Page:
Dominga Opazo, Siempre Mas 2 Pairs, 2022, Recycled clothing, installation view


Dominga Opazo is a Chilean artist who descends from generations of weavers. She has recently relocated to the United States, continuing her art activism protesting the discards of industrial manufacturing. Her work focuses on textile history and design, climate change, the over-production of textiles, and the resultant waste. Her work laments the displacement and disappearance of handcrafted textiles by mass-produced mechanisms and turns a critical eye toward excessive consumption and the discarding of materials. The compacted sculptures on display in this exhibition directly connect through their structures to the compressed textile waste found in Chilean landfills.

Minga Opazo is a fourth-generation textile crafter who explores the relationship between climate change, contemporary textile production, and Chilean textile history and design. Born in Chile, Minga immigrated to Los Angeles at the age of 16. Opazo recent works, questions the textile industry by creating a series of cultural works that explore the idea of solastalgia, a term which describes the mental or existential distress caused by environmental change and living in an era of excess, constantly consuming and throwing away. The cycle of our ancient textile industry is broken from beginning to end. In her practice, she is dedicated to researching and studying this industry further and to creating work that exposes, reflects and finds a solution to the current situation of our broken system. She completed her BFA at University of California, Berkeley in 2016 and her MFA at California Institute of the Arts, 2020.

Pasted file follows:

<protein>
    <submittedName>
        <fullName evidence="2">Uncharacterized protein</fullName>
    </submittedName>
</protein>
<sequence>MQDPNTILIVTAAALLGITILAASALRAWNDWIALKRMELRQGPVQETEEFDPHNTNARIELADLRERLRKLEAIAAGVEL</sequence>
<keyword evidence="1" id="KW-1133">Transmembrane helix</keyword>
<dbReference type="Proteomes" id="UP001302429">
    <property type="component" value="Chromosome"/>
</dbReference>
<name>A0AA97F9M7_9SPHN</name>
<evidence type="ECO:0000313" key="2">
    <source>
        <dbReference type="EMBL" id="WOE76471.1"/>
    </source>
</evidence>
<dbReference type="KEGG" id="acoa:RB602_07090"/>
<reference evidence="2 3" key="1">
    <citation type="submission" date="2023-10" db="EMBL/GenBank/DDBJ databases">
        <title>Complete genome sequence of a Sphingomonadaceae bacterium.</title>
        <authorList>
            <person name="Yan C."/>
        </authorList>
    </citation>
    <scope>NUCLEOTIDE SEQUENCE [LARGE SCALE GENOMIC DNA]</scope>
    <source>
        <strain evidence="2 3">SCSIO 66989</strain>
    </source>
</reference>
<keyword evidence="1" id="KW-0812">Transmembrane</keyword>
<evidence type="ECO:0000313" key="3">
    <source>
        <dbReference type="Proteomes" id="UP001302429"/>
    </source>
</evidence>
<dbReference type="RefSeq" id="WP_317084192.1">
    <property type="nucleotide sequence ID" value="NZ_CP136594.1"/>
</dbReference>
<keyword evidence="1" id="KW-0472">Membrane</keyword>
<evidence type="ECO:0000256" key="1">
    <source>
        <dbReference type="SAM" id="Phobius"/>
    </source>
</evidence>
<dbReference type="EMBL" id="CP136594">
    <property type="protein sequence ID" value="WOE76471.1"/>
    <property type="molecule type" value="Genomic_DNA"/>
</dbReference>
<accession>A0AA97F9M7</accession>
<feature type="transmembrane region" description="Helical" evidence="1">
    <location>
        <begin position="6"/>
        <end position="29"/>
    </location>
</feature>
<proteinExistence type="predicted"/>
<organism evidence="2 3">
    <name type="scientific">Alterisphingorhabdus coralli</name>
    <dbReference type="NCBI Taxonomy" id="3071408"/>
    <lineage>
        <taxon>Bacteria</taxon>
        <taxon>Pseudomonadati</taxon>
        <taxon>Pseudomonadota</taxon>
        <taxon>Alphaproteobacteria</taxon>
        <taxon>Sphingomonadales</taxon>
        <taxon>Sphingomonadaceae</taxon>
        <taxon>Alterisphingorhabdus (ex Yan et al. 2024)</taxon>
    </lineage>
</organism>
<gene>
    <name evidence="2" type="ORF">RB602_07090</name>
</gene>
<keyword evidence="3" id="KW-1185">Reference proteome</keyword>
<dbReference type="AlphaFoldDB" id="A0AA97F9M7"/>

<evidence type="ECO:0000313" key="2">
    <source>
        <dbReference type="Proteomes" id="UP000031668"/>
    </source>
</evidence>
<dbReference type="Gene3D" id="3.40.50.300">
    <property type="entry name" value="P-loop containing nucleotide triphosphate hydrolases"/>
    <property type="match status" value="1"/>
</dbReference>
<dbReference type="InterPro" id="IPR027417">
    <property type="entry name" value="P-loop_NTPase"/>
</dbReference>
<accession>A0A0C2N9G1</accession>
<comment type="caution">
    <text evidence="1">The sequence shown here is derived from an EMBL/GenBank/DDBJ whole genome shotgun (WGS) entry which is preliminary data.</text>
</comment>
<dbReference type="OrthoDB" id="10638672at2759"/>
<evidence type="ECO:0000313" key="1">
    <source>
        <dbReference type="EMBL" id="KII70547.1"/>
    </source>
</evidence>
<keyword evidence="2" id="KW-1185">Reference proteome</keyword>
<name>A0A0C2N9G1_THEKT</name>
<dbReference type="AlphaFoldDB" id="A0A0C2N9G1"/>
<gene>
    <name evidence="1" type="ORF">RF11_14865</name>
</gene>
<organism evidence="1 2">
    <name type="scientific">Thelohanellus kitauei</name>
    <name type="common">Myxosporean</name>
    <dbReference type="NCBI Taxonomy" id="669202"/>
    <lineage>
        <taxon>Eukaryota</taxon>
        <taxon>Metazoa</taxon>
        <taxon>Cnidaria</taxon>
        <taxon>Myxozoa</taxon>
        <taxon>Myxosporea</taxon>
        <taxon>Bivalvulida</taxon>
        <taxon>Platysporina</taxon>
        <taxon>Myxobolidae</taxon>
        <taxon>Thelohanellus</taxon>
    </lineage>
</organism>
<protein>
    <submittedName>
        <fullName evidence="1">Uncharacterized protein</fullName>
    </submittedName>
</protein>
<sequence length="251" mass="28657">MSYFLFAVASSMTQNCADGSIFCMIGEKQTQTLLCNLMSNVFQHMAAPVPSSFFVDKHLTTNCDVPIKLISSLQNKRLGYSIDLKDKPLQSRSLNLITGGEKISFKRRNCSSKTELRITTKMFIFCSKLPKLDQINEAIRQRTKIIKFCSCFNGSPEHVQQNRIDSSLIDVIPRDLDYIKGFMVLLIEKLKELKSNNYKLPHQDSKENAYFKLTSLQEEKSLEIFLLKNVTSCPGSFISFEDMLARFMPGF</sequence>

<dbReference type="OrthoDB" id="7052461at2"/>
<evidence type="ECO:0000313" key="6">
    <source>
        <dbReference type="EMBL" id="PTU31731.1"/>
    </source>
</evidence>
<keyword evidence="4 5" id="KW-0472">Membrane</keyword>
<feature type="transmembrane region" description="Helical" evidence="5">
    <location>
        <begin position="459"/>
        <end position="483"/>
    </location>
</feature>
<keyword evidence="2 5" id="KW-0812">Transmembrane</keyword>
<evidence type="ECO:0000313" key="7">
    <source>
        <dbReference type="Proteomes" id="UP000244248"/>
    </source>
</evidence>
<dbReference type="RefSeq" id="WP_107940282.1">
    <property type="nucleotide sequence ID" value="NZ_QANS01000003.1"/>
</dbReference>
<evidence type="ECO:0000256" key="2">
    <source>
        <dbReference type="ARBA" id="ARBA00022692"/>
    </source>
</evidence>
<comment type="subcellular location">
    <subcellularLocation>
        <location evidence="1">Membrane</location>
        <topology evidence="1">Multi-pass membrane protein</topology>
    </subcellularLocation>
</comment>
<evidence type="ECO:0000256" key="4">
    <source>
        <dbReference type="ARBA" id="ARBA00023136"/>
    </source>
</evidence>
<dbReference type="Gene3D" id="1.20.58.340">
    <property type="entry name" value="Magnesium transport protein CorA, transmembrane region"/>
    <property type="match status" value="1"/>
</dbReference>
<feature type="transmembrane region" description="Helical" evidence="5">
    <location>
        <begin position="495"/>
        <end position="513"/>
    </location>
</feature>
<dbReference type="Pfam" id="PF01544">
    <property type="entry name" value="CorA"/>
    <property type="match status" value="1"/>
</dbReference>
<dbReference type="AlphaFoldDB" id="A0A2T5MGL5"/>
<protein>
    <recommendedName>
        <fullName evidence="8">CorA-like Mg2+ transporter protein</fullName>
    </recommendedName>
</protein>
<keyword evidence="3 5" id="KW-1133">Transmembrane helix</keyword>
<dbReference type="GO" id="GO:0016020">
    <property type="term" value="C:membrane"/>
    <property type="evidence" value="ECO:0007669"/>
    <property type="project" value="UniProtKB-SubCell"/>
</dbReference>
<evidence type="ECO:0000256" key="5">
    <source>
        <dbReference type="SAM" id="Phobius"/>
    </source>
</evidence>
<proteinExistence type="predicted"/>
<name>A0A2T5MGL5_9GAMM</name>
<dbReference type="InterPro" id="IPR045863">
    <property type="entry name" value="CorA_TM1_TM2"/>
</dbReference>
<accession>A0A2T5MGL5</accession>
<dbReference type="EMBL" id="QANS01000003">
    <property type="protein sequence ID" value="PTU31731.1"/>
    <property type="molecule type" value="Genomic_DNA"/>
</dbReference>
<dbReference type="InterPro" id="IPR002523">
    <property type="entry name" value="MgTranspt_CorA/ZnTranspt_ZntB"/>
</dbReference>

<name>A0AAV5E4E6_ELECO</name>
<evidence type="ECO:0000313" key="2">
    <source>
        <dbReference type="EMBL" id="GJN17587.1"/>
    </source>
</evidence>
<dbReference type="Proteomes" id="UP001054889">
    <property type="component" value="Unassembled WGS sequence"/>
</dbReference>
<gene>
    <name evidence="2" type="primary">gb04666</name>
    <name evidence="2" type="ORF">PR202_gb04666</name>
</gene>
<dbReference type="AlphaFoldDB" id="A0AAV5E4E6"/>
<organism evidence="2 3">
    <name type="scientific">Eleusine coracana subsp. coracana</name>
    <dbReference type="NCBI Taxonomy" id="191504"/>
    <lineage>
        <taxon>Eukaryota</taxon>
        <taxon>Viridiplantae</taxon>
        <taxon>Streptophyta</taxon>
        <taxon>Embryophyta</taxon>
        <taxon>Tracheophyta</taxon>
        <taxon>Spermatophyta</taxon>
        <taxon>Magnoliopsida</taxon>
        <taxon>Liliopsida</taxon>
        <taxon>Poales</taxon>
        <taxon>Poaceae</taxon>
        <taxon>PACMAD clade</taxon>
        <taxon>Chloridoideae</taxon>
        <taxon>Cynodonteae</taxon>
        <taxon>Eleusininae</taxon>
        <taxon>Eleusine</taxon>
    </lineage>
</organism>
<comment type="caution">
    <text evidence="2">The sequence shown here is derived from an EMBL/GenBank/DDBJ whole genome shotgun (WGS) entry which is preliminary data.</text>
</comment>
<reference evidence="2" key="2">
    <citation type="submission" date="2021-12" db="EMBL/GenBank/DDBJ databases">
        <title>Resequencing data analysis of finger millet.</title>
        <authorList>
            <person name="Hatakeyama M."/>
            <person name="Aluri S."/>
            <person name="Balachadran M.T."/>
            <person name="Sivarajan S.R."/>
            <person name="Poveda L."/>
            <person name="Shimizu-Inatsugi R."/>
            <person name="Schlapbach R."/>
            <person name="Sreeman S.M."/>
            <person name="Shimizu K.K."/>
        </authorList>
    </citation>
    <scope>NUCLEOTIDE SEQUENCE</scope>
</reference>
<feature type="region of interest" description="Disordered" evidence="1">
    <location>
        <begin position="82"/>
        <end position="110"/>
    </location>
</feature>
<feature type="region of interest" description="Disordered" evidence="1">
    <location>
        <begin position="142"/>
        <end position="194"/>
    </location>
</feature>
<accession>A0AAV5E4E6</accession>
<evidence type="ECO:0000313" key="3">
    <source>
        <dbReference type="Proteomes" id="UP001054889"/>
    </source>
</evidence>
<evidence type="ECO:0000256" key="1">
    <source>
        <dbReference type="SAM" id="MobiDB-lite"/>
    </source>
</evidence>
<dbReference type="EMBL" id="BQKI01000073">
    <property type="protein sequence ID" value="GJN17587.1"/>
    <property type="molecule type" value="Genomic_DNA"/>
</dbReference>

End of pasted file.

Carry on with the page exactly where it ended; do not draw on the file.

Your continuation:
Opazo exhibited works across the US and Latino America, including the Museum of Visual art of Santiago, Chile,ACRE gallery in Chicago and The Bunker Art space, Miami. In Los Angeles, her work has been shown at the MAK Center for Art and Architecture and Dab Art CO. gallery. She has been awarded with various residency including Banff art center, ACRE residency and Haystack mountain school of craft, Anderson Ranch Art center, Mass Moca and Bemis Art center. She recently had her work published at Artforum,  Lumzine art magazine and American Science Magazine.

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